Rural Center for AIDS/STD Prevention

RAP Time

(Volume 3, No. 6, June 4, 1999)

Issue Contents

Men Willing to Have Sex with Female Partner Wanting to Use The Female Condom

The female condom is an important new advancement for combating HIV and other STDs. Clinical trails suggest that the device is a highly effective in preventing transmission of HIV/STDs if properly used.

The female condom allows women to assert more control over their sexual relations, thus reducing their risk of HIV/STD. Many women still report a need to obtain their partner's consent prior to using this device. Widespread acceptance of the female condom is an important public health goal.

This study determined heterosexual men's familiarity with the female condom and their attitudes toward it.

Sample and Methodology
Interviews were conducted with 71 ethnically diverse and heterosexually active men recruited in STD clinics and through word of mouth in areas with high HIV/STD seroprevalence in New York City during fall 1994 to fall 1995.

Outcomes of the Study
Men ranged in age from 18 to 38 years with a median age of 25. Fifty-one percent were black/African American, 25% Latino, 17% white, and 7% mixed-ethnicity. The median education level was graduation from either high school or a vocational program. About two thirds were involved in a steady relationship.

Major findings include:

  • Only one man had direct experience with the female condom. He reported largely negative reactions by him and his female partner. He stated that he would not recommend the female condom to others.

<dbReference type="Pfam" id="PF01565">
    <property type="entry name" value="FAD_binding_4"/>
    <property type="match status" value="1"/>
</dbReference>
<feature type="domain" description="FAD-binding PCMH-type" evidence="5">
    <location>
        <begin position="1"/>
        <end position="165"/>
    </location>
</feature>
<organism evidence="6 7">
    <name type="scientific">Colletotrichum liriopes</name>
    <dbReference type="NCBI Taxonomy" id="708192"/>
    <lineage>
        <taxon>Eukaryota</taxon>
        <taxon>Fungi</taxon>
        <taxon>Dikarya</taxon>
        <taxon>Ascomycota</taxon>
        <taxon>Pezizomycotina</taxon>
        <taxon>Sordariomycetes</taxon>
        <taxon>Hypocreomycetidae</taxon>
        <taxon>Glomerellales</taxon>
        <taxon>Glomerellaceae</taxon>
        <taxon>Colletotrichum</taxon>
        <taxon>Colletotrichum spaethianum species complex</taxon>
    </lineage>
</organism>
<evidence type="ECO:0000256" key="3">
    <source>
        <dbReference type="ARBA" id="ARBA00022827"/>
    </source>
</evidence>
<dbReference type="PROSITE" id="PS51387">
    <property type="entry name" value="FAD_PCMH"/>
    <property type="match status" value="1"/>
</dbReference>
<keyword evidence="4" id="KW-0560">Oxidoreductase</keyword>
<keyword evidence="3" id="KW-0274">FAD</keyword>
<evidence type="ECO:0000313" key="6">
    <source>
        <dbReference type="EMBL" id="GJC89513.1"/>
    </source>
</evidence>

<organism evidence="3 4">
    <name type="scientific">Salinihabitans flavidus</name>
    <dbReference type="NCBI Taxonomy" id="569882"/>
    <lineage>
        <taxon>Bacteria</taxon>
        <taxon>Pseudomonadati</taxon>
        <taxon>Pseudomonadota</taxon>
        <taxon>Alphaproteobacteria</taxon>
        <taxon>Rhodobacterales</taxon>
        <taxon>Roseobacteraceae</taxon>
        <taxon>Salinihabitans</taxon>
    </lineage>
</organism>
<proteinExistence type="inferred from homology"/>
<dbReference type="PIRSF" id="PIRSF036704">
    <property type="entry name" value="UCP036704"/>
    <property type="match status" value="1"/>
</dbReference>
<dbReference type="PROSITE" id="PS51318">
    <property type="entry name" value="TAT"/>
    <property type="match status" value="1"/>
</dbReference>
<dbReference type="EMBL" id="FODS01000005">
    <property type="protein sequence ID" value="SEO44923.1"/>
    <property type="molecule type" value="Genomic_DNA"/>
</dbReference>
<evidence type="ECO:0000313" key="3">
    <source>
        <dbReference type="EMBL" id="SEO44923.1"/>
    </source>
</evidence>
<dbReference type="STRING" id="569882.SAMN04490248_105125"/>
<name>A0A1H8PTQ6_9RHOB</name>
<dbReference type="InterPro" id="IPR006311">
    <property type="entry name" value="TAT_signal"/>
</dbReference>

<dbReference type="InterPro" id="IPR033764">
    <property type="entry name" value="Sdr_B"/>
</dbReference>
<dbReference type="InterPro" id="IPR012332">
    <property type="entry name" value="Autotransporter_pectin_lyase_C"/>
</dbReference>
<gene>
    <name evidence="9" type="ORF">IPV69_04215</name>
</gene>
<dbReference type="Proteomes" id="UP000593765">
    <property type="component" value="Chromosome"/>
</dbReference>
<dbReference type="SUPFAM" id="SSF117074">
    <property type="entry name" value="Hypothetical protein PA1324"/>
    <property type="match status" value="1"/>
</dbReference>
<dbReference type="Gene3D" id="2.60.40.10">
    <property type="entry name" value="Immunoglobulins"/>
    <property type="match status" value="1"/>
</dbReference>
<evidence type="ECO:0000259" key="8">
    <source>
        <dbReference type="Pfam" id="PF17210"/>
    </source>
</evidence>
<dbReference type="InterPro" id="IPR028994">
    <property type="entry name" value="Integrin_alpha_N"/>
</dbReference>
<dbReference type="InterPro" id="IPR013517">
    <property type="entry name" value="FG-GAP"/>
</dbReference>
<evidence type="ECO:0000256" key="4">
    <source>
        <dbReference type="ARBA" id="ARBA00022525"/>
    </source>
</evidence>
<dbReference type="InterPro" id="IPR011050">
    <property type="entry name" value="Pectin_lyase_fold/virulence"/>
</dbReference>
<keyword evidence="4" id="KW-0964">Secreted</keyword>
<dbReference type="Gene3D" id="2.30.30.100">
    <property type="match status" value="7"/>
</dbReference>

• Of the remaining 70 participants, 29 men reported no previous knowledge of the female condom. Thirty-four men reported that although they had previously heard or actually viewed the female condom, they had little knowledge about it. Only seven men possessed considerable familiarity with this device.
  • The participants' attitudes ranged widely with 26 men expressing generally positive, 17 men ambivalent, and 28 men generally negative attitudes toward this device.
  • Many men had questions about the disease and pregnancy prevention efficacy of the device, as well as the effect of it on a person's sexual pleasure.
  • Common misconceptions included beliefs that the female condom is just for pregnancy prevention, that it does not offer disease protection for men, that it should be used with the male condom, and that it is too small for a man's penis.
  • Although few men expressed a desire to try sex with a woman who was using the female condom, most men reported that they would be willing to try the female condom if requested by a female partner.

Implications for Prevention
The study results reinforce the importance of including heterosexual men in HIV/STD prevention programs. Clearly, educational efforts are needed to increase heterosexual men's awareness of the female condom.

SOURCE: Seal, D. W., & Ehrhardt, A. A. (1999). Heterosexual men's attitudes toward the female condom. AIDS Education and Prevention, 11, 93-106.

Networks of Youth at Risk for HIV/STD Exist in Rural Communities